When people at work irritate you
Written by listed counsellor/psychotherapist: Noel Bell MA, PG Dip Psych, UKCP
22nd January, 20180 Comments
Struggling with hierarchical relationships? Do line managers and people in authority always seem to be a source of irritation? Do you react to certain individuals with suspicion and paranoia? It may be that you suffered from undermining and intense sibling rivalry as a child. Or, it could be that you suffered from toxic messaging from parental figures. Or, perhaps you endured bullying behaviour in the past that has undermined your sense of esteem. When we have unresolved issues from the past we can be more prone to 'project' parts of our wounded self onto others, particularly authority figures within hierarchical structures. Psychological projection is when we defend ourselves against our own unconscious impulses or qualities, which can be both positive as well as negative, by denying their existence in ourselves while attributing them to others.
Some people are annoying and a lot of the time there is no need for any further analysis. However, when you have conflict with certain individuals, particularly when such people seem to be on good terms with everyone else; there might be something in your background that is triggering your hostile reactions towards them. Such individuals might never be able to say or do the right thing. They just always seem to irritate you with whatever they do and say.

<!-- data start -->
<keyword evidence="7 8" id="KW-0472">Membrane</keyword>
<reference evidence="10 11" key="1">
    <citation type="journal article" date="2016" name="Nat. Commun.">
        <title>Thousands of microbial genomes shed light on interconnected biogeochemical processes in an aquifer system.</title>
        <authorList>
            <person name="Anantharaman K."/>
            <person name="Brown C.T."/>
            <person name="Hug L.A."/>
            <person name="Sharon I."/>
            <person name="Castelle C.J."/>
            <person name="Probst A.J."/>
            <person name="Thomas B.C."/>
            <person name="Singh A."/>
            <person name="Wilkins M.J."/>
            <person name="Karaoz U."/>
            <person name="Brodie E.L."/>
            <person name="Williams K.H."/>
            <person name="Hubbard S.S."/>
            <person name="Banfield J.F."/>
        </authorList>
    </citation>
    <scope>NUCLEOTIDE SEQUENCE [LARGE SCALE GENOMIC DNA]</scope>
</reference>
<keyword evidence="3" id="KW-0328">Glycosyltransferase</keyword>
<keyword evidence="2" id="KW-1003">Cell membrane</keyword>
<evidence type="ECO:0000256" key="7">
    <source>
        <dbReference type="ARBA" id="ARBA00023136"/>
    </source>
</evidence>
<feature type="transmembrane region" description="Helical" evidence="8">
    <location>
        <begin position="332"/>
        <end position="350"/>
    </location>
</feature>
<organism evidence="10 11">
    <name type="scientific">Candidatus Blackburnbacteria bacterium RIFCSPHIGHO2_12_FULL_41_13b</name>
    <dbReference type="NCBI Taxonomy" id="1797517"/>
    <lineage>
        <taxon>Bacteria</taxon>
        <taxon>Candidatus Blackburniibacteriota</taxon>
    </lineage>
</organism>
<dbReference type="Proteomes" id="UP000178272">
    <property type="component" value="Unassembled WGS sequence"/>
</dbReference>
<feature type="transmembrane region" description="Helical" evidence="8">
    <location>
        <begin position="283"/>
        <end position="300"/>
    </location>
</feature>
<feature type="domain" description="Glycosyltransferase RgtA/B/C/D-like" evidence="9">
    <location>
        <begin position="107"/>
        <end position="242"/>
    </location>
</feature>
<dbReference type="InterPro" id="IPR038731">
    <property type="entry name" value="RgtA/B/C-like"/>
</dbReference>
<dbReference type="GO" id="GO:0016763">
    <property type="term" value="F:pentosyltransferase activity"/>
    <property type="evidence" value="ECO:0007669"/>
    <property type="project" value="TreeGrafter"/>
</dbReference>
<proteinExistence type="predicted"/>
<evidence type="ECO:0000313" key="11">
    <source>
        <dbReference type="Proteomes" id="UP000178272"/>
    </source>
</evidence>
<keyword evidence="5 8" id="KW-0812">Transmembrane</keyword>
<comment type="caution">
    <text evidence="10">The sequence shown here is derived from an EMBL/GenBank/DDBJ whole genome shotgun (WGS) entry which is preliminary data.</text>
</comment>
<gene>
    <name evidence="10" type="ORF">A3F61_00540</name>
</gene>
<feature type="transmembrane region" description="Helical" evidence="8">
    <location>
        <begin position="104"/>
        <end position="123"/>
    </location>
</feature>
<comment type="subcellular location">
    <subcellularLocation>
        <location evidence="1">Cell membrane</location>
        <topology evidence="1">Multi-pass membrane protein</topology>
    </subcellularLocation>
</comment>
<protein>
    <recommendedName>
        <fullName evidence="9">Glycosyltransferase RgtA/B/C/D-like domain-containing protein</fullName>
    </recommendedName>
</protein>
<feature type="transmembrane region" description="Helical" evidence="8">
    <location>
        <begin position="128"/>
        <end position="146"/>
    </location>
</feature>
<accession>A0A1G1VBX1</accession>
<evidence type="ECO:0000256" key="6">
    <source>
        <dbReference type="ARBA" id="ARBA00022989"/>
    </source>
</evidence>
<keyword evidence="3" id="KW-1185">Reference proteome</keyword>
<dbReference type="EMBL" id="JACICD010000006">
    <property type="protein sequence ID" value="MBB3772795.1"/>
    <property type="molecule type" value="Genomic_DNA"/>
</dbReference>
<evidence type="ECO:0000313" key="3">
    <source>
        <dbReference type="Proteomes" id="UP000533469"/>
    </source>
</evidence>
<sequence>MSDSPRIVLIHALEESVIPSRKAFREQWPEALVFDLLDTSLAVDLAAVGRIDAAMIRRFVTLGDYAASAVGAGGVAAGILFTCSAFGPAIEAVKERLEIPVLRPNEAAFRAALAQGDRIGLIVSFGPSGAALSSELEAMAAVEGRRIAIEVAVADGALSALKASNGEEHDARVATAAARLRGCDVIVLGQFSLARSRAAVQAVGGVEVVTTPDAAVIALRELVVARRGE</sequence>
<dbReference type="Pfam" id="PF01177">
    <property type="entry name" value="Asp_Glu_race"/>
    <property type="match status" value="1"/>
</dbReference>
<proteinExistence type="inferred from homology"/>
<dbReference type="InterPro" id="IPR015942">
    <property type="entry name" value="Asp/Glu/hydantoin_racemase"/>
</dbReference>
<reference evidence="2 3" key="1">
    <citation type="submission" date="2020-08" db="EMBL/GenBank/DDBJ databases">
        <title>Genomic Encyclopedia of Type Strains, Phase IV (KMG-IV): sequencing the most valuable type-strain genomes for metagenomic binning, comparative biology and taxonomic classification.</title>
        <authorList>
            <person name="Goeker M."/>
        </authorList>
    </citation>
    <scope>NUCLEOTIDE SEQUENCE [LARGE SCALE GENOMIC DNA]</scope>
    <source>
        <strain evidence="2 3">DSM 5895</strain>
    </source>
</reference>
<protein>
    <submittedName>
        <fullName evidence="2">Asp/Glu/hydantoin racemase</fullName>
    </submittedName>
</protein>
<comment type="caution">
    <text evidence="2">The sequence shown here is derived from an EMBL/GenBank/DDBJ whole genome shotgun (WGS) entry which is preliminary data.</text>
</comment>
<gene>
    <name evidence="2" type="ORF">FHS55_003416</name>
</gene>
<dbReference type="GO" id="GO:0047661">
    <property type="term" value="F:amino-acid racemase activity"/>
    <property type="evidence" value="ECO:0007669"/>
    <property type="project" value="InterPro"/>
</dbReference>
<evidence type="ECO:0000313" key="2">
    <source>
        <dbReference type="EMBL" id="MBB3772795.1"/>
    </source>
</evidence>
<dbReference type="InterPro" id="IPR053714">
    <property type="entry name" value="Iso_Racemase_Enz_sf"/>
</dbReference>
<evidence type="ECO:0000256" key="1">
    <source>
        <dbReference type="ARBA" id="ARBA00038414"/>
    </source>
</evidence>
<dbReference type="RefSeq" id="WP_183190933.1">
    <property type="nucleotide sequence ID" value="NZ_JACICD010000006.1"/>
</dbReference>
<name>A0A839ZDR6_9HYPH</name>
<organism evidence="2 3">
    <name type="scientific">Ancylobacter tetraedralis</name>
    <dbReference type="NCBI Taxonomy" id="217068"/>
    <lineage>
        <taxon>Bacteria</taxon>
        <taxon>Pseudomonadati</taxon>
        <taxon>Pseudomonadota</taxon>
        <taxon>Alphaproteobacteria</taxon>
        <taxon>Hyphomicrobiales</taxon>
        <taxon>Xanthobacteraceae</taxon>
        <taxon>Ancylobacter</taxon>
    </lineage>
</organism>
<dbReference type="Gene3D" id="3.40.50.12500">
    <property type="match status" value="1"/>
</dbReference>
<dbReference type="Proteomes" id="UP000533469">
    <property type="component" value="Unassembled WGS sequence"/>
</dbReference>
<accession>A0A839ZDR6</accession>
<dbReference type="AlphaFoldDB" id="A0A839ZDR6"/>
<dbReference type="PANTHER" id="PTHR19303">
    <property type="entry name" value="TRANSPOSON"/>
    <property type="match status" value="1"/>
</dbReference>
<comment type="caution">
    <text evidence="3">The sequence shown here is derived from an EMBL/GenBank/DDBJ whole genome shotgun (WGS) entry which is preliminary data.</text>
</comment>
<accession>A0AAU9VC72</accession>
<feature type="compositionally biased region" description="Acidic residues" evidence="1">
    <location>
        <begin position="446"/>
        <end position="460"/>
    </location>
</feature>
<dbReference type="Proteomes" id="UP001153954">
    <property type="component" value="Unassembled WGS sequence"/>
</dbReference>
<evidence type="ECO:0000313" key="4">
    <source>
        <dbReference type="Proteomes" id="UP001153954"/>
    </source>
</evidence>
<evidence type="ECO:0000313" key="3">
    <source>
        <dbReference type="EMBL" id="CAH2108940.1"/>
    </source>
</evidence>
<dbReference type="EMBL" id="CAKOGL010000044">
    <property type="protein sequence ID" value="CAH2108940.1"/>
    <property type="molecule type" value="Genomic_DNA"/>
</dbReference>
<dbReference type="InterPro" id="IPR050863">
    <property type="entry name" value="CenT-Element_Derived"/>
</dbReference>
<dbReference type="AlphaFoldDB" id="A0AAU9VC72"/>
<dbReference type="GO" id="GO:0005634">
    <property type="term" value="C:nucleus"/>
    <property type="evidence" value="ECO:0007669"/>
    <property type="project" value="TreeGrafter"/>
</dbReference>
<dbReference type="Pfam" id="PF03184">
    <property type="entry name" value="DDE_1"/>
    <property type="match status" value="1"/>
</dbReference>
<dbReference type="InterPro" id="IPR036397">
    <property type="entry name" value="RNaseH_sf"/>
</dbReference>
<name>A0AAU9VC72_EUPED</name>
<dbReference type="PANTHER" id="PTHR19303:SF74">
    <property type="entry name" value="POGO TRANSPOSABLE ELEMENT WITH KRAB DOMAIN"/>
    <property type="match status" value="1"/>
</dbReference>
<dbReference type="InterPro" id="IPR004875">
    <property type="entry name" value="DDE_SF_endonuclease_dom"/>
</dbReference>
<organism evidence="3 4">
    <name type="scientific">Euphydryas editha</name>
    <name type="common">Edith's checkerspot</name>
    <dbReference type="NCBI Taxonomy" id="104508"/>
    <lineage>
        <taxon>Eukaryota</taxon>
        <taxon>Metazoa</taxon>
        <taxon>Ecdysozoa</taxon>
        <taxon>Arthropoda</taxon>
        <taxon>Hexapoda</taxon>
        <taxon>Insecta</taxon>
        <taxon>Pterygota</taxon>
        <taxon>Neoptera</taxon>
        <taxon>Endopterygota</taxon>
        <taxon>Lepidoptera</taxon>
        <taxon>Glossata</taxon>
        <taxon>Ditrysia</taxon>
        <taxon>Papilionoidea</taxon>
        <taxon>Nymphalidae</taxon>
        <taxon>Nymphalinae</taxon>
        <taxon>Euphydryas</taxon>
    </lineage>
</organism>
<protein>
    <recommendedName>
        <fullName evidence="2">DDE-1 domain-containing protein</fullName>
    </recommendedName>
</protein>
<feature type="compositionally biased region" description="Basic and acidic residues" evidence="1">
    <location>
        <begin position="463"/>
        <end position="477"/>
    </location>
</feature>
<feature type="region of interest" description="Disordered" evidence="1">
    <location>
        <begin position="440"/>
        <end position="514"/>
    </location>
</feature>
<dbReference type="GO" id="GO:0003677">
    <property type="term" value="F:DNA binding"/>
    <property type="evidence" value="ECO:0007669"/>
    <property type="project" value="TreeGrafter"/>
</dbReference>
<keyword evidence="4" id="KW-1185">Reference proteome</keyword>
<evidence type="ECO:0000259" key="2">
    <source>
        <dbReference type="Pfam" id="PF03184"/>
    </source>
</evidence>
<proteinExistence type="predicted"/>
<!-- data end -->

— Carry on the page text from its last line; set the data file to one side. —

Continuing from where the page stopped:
It might be that such projections are based on unconscious and unprocessed material from your past. Healing and transformation can take place when you decide to investigate your past and seek to uncover what is under the surface of your actions. Understanding the source of such irritations can potentially free up your creativity and set you free upon discovering previously unconscious life scripts.
Realising why certain individuals give you such a strong reaction can be enlightening. Once you can understand why such people give you such a reaction you will no longer be a captive to these states of mind. New and more empowered ways of relating to others can be developed which can lead to greater serenity and peace of mind.
Anxiety can be a debilitating state of mind when conflict with others is intense. Therapy can be an opportunity to assess and evaluate what is good worry and what is bad worry. Some situations may well require some levels of anxiety and to experience some unease would be entirely appropriate. This might be what could be defined as good worry. Other situations might trigger worry for no apparent reason. It is these triggers which may have some unsolved and unprocessed unconscious material from the past. Therapy can be a process that can facilitate greater insight into present day behavioural patterns and bring about healing to past emotional upsets. This increased psychological insight can boost levels of self-esteem and reduce stress at work.
About the author
Noel Bell is a UKCP accredited psychotherapist in London who has spent over 20 years exploring and studying personal growth, recovery from addictions and inner transformation. Noel is an integrative therapist and draws upon the most effective tools and techniques from the psychodynamic, CBT, humanist, existential and transpersonal schools.
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